Definition of lingua franca in English:

lingua franca

noun

  • 1A language that is adopted as a common language between speakers whose native languages are different.

    • ‘Swahili originated on the coast and became the lingua franca (common language) for much of East Africa.’
    • ‘But seeing the world as we do, and being informed about the multiple courses of its history, we can also see that the spread of a universal common language, a lingua franca, does not actually require the loss of smaller languages.’
    • ‘It's little wonder that the Melanesian countries of Papua New Guinea, the Solomon Islands and Vanuatu adopted different varieties of pidgin as their lingua francas when they became independent nations.’
    • ‘The same is true for the ‘non-standard’ dialects of Yabem, an Austronesian language used as a mission lingua franca.’
    • ‘But the lingua franca was the language of money as tourists picked up souvenirs and shopkeepers counted their cash.’
    • ‘And it's the lingua franca, not the minority language, however socially powerful, which eventually wins out in these circumstances.’
    • ‘Although English is generally touted as the lingua franca in Fiji, all sociolinguistic research to date has shown this to be an exaggeration.’
    • ‘This principle, applied in concert with the concept of human capital mentioned above, can explain the emergence of a lingua franca, a common language.’
    • ‘Hausa, which is spoken by over half the population, has become the lingua franca (common language) of the country.’
    • ‘The national language of Zambia is English, which also serves as the lingua franca (common language).’
    • ‘Other studies indicate that signed languages developed in cases where peoples using mutually unintelligible spoken dialects used sign language as a lingua franca.’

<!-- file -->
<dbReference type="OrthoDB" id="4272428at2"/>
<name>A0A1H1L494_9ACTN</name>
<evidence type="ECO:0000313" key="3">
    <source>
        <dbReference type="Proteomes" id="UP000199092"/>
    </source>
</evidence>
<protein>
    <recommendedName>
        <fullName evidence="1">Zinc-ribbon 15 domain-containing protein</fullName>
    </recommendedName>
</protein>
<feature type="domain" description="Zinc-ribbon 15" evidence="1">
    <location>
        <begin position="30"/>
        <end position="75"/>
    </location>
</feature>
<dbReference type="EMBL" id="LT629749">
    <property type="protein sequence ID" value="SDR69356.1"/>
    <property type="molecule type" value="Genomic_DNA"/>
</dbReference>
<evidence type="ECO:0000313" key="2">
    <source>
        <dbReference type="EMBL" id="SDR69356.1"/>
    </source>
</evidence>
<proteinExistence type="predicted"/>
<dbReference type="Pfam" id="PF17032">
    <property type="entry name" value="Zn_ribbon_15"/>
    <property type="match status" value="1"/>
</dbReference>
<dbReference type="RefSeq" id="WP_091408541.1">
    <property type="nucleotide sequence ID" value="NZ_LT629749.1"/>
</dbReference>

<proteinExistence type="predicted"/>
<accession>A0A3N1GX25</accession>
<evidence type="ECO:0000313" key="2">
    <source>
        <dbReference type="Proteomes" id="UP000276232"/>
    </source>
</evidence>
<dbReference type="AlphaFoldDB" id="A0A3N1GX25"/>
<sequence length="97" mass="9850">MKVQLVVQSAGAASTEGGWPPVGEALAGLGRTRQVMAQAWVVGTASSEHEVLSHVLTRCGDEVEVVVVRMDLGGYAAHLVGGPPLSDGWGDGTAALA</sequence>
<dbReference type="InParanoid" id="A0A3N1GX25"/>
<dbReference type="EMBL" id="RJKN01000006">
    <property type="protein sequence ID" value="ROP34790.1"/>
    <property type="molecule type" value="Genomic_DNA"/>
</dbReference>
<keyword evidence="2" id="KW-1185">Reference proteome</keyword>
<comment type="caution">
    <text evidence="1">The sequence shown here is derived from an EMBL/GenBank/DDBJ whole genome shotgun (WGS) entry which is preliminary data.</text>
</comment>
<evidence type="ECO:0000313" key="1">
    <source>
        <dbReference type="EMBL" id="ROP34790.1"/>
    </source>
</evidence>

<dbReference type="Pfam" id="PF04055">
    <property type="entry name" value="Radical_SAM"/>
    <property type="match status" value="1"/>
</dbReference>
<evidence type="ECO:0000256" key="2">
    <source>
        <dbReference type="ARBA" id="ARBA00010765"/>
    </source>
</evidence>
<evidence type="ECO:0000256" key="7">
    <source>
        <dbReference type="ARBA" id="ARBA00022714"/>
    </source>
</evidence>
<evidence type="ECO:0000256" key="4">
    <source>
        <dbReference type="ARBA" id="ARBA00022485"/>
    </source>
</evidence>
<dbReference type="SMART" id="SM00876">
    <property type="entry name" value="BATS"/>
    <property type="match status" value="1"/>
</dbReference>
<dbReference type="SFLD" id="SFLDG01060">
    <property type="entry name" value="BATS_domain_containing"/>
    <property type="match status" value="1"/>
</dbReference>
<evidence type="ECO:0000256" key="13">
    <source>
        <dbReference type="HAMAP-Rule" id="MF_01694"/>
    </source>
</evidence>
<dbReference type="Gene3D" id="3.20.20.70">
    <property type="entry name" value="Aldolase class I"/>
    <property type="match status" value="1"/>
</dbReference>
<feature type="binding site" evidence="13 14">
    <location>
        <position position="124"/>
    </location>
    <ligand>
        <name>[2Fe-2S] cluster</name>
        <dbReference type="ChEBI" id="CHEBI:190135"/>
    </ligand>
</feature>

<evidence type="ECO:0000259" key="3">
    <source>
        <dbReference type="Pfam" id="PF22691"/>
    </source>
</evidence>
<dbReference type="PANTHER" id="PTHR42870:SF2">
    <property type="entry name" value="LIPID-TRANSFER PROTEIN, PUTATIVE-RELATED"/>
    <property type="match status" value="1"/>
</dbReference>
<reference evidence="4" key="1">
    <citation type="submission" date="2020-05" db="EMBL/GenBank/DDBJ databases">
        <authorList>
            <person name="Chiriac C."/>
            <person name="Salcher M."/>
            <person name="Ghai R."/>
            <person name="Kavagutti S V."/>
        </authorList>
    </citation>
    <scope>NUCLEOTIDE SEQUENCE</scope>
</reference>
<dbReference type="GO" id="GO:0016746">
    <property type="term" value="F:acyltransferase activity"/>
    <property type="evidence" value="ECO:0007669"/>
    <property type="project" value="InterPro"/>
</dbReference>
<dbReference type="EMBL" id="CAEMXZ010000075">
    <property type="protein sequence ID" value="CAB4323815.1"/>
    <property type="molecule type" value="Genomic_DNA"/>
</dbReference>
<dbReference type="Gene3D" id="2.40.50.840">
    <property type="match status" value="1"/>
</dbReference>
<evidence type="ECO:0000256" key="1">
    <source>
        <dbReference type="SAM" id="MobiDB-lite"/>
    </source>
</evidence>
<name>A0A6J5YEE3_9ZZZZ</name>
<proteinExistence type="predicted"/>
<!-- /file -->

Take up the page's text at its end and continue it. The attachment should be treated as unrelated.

• ‘In other words, it is a lingua franca used between those for whom English is not their native language, but the only common language in which any sort of communication is possible.’
    • ‘It first developed in the tenth century with the arrival of Arab traders; it was a lingua franca that allowed different tribes to communicate with each other and with the Arabs.’
    • ‘The common language must be the lingua franca of the country, English.’
    • ‘The second goal, acquisition of the prestige variety, is grounded in the knowledge that the standard language is the lingua franca of educated communities of speakers.’
    • ‘English is also a lingua franca, and new migrants need it to communicate with migrants with other community language backgrounds as well as with monolingual English speakers.’
    • ‘Yet in Singapore, English, not Chinese, is the chief lingua franca, the official language of government, and the main medium of instruction.’
    • ‘In both these cases, the linguistic obstacle to interaction was overcome by the development of a lingua franca or common language which either replaced or supplemented the indigenous languages.’
    • ‘English is the lingua franca of computer software.’
    • ‘We alternated speaking in French, the language of all educated Mauritians, and English, the lingua franca of the computer literate.’
    language, dialect, patois, vernacular, mother tongue, native tongue, jargon, argot, cant, pidgin, creole
    View synonyms
    1. 1.1historical mass noun A mixture of Italian with French, Greek, Arabic, and Spanish, formerly used in the eastern Mediterranean.

Origin

Late 17th century: from Italian, literally ‘Frankish tongue’.

Pronunciation

lingua franca

/ˌlɪŋɡwə ˈfraŋkə/